Wednesday, November 7, 2012

Final Preseason Projections (Probably) Are Up

Unless some major news comes in over the next 24 hours, I probably won't run the season projection model again. Last Friday, CBS's Eye on College Basketball (which has the best reporting on college basketball anywhere) posted a listing of all the injuries and suspensions they were aware of. I incorporated all of that information into the model, as well as the news that's come in yesterday about the suspensions of a couple of Indiana's freshmen for the first nine games of the season, as well as this morning's reversal of the NCAA's earlier decision clearing Maryland's Dez Wells to play immediately.

The Wells decision actually brings me to a point that I've been meaning to post on for a while now. Those who analyze college basketball--fans and media alike--tend to put far too much stock into the impact of a single player on a team's fortunes. While it's true that there is the occasional transcendent player who can singlehandedly take an otherwise ordinary team and turn them into a very good one--Blake Griffin is the most recent example--for most teams at the major conference level, the addition or subtraction of a single player isn't usually enough to move the needle very much.

So, let's look at what the model projected for Maryland as of this morning, when Dez Wells was assumed to be benched for the season under the NCAA transfer rules. (The model isn't as high on the Terps as a lot of humans, mostly because it sees Alex Len not for his potential NBA draft status but for his rather pedestrian freshman season, and it sees the Terps' highly-touted freshmen, Jake Layman and Shaquille Cleare, as, well, freshmen. But the projection itself isn't all that important--just take note of it as a baseline:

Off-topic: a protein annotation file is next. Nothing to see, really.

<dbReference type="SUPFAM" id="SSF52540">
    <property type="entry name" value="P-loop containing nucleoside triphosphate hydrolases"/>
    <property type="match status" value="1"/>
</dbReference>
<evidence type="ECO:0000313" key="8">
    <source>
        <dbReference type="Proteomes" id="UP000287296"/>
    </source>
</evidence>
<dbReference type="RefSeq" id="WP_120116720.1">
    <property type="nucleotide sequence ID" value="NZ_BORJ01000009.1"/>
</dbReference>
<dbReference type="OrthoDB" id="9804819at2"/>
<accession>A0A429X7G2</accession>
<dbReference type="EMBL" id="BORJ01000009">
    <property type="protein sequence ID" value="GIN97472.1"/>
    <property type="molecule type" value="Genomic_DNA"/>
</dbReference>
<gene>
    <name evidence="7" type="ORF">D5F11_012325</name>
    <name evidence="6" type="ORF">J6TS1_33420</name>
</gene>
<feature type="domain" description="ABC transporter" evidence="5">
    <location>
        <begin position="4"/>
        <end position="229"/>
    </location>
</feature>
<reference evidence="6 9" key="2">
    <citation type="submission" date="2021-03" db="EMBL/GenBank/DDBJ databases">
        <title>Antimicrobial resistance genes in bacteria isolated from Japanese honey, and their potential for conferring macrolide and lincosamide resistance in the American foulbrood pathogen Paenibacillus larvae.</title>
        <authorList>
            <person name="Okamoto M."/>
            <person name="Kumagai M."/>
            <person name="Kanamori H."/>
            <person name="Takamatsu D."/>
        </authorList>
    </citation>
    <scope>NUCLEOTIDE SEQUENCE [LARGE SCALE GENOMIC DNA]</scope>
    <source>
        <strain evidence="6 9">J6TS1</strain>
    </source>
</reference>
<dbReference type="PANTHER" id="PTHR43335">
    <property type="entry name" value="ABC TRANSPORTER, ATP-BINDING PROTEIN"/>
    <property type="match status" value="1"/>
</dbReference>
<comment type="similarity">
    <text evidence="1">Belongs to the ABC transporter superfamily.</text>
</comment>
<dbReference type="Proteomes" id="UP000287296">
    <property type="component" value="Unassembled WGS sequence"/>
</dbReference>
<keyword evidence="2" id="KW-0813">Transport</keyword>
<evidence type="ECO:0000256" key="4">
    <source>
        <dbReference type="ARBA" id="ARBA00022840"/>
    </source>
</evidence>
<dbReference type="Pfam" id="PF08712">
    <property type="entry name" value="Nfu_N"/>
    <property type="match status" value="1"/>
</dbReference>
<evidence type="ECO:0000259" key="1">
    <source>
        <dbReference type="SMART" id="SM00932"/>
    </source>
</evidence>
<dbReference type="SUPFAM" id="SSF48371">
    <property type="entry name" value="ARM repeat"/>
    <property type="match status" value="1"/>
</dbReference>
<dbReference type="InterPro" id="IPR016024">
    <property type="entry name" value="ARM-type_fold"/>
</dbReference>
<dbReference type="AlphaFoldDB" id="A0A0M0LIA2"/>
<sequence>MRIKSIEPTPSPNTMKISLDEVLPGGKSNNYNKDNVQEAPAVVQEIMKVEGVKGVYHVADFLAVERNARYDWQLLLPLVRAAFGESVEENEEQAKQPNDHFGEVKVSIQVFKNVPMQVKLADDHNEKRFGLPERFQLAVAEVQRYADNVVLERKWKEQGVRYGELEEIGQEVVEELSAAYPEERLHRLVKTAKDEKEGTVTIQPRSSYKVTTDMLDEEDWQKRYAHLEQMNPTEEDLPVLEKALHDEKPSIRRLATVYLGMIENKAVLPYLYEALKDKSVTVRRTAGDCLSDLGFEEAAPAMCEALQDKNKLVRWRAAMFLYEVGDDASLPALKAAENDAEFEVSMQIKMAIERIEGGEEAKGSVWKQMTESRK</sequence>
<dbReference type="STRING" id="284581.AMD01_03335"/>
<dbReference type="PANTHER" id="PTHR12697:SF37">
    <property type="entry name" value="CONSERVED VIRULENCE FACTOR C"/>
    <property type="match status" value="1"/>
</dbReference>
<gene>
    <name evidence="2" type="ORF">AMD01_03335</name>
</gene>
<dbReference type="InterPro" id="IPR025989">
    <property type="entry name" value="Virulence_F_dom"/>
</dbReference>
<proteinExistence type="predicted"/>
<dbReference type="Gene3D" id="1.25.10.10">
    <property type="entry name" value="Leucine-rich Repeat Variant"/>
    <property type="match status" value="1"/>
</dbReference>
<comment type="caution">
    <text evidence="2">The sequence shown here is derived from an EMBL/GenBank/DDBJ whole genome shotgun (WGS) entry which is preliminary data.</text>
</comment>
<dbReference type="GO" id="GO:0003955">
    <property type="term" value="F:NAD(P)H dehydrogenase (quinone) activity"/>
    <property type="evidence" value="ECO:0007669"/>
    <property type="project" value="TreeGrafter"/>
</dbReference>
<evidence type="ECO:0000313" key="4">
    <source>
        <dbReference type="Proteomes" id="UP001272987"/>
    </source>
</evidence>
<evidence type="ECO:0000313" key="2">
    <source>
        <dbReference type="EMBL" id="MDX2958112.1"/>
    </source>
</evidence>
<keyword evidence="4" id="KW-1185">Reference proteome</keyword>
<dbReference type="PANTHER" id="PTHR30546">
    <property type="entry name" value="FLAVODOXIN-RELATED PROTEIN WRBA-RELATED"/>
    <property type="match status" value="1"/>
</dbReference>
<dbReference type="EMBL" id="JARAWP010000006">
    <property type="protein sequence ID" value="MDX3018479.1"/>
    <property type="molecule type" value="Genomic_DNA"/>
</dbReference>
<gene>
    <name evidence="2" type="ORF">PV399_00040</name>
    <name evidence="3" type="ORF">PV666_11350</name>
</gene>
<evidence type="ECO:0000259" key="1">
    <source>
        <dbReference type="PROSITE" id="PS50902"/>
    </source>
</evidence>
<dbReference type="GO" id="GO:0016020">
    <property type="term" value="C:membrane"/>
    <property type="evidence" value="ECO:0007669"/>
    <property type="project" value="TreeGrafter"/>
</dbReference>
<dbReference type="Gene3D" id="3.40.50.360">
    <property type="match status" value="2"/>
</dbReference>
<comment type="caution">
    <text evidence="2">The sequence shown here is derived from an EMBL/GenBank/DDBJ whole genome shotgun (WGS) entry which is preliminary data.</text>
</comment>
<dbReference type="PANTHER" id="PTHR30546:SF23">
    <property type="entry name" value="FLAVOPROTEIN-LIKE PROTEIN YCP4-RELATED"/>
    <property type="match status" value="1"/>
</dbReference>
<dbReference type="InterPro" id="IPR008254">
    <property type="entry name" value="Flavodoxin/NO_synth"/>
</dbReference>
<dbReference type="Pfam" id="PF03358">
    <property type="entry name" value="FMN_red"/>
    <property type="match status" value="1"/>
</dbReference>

Logan AronhaltSR+MD27.
James PadgettSRMD27.
Nick FaustSOMD28.
Jake LaymanFRMD23.
Shaquille CleareFRMD18.
Varun RamSOMD20.
Charles MitchellFRMD14.
Pe'Shon HowardJRMD16.
Alex LenSOMD11.
Seth AllenFRMD7.
John AuslanderJRMD2.
Maryland TEAM200.023.759.44.816.515.723.716.426.542.910.716.45.46.918.368.0
Maryland OPPONENTS200.

So what's it look like once Dez Wells and his projected 10.1 points and 6.4 rebounds per game are thrown into the mix? Not much different on the bottom two lines.
Logan AronhaltSR+MD27.33.910.
James PadgettSRMD25.
Nick FaustSOMD28.
Dezmine WellsSOMD27.
Jake LaymanFRMD20.
Shaquille CleareFRMD15.
Varun RamSOMD17.
Charles MitchellFRMD10.
Pe'Shon HowardJRMD13.
Alex LenSOMD7.
Seth AllenFRMD3.
John AuslanderJRMD2.
Maryland TEAM200.023.860.04.916.815.923.716.126.642.610.615.
Maryland OPPONENTS200.026.362.06.619.413.219.112.624.637.

That's because you don't just add Dez Wells' stat line to the baseline. There are only 200 minutes per game to go around, so those 27.6 minutes that Wells is projected to play have to come from somewhere. And while Wells is likely to be a better player than the guys whose minutes he's taking, those guys weren't going to be just standing around doing nothing. They'd be taking shots, and getting rebounds, and playing defense that whole time, too. And these guys aren't just folks plucked off the quad; they're ACC-level basketball players. So the net effect is that the Terps will probably score about a half point more per game, and give up about a half point less per game with Wells than they would have without him.

One point per game, net, isn't nothing. But it's not a whole lot, either. According to the model, it's enough to move Maryland up from the #124 spot to #114 nationally, and to leapfrog Clemson for the #9 spot in the ACC.

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